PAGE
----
I’ve noticed quite a few Miami Heat jerseys on white kids from South Dakota lately – besides Mike Miller, that is. (Mitchell in the house. Corn Palace, yo.)
And that got me to wondering: Why?
The easy answer is that LeBron James and Dwyane Wade are two of the best players and most impressive specimens in the NBA. Makes sense. But what if it’s more than that?
For example, I remember having two replica and one authentic basketball jerseys as a kid/teenager: Charles Barkley (the Suns version), Allen Iverson (the Georgetown version) and Maurice Taylor (the Michigan version). None of those purchases were by chance. I respected the hell out of Barkley and Iverson, even though I was nothing like them. Bought their shoes, too. As for Taylor, that was motivated by a sale at a local sporting goods store, but the Fab Five were the reason that I liked Michigan, and that, too, was motivated by the things they seemed to stand for: youth, toughness and swagger.
So it seems at least possible that today’s kids have become Heat fans in part because of The Decision and its implications. That is, maybe they like the idea of a super team, joining forces with other talented friends to achieve a common goal. Doesn’t sound so bad when put that way, right? It’s just that some other aspects of the situation – and what we take it to stand for – aren’t so sterling.
What if this is a symptom of kids going soft? That they’re unwilling to go it alone, to bear all the bulk of the responsibility for success or failure? This coming from the parent of an 8-year-old who isn’t as tough as her dad, who isn’t as tough as his dad and so on through generations.
What if they’re attracted to the idea of holding a preseason victory party and announcing to the world that they’re going to win, “not four, not five, not six …” titles? What if they’re afraid to truly compete, choosing friendship over the pursuit of their individual best? Then again, you could argue some of my sports idols, including the Fab Five, had similar tendencies.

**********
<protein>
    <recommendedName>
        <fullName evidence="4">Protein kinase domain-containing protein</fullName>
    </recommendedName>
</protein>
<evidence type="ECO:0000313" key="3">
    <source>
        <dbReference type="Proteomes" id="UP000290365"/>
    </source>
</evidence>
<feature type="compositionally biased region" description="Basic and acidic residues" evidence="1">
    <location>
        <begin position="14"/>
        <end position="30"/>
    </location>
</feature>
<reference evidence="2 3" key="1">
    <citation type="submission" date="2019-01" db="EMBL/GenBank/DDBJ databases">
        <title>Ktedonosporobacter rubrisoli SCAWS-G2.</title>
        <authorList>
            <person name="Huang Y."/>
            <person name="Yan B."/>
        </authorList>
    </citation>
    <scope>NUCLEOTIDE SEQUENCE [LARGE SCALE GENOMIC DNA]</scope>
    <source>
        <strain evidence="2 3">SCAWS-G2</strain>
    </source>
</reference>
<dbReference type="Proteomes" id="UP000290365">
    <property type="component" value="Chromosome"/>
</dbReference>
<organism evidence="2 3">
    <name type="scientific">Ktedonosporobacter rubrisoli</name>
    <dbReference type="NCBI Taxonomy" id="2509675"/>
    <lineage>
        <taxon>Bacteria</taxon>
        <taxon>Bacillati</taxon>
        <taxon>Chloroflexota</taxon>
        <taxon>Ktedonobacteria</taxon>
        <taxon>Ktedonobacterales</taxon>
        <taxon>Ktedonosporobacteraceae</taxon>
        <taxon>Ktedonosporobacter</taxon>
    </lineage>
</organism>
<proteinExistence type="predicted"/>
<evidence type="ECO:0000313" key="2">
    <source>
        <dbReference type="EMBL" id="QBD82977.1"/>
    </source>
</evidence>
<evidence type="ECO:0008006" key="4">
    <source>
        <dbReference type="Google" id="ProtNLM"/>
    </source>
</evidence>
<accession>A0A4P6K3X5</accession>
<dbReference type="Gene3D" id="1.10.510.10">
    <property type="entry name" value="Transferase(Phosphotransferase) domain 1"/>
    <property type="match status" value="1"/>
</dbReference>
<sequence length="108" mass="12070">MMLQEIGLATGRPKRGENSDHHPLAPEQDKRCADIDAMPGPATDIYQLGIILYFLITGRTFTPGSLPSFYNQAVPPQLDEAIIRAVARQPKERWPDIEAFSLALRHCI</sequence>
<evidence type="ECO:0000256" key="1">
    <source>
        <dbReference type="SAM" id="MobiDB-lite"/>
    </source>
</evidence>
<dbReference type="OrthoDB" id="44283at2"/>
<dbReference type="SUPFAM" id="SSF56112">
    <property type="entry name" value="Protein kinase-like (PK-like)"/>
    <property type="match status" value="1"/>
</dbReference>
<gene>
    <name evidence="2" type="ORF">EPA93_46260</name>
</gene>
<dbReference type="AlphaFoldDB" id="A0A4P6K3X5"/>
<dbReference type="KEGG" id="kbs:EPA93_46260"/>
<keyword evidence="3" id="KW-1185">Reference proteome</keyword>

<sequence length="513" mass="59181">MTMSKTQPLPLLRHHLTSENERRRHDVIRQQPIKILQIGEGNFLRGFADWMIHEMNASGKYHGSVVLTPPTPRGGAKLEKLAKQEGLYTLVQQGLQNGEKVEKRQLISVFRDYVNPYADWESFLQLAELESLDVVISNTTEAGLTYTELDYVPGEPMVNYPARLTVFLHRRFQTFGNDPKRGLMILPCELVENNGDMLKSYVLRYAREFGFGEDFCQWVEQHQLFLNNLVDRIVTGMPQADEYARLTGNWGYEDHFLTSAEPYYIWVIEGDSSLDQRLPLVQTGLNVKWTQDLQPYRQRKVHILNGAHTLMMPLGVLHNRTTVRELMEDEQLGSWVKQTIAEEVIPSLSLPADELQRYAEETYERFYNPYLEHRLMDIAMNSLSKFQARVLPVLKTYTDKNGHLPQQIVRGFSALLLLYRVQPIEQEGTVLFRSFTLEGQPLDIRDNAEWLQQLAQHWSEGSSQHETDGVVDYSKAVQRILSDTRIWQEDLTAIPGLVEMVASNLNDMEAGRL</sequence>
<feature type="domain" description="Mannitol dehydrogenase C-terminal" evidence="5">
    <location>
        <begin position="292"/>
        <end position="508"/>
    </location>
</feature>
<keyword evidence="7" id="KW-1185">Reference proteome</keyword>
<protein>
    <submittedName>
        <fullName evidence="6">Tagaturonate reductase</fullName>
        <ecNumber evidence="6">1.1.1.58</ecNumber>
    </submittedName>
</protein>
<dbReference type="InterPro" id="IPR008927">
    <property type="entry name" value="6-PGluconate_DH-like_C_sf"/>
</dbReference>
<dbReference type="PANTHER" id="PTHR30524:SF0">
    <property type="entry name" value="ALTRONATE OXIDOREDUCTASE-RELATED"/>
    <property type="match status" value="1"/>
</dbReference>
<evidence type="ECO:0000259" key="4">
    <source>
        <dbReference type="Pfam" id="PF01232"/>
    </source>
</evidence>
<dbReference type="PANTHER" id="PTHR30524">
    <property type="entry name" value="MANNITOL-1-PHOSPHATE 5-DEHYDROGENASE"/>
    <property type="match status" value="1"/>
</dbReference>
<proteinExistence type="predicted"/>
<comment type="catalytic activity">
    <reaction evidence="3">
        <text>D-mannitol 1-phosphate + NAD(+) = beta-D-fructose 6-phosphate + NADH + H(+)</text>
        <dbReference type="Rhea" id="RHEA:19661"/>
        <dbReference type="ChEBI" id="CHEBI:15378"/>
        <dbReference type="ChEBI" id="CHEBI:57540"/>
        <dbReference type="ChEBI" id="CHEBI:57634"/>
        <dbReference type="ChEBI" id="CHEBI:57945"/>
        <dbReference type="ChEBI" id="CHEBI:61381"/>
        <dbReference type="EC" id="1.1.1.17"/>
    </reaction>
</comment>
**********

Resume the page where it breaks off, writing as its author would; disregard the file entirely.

Maybe they’ve simply fallen prey to exceptional advertising by Nike and Gatorade and the NBA itself. While that’s not inherently bad, slick sales pitches place considerable power in the hands of modern day Mad Men, especially as media bombardment grows and parental influence (arguably) wanes.
To that end … maybe none of this matters? I guarantee the Greatest Generation thinks today’s young adults are doing it all wrong, that the world is going to hell in a handbasket. But I’m not sure if that’s true (and have never used a handbasket). Is America “underachieving”? Probably. Is that putting us in any sort of grave danger? Perhaps, but not necessarily.
Could I squeeze in a few more wishy washy descriptors? That remains to be seen. All joking aside, there’s nothing “wrong” with kids (or adults) digging the Heat – they’re no more worthy or unworthy of unrealistic adoration than any other pro athletes or regular people. But it’s not a bad idea regardless of age to put some thought into why we like or dislike things, teams or people even if the deciding quality is no deeper than general awesomeness.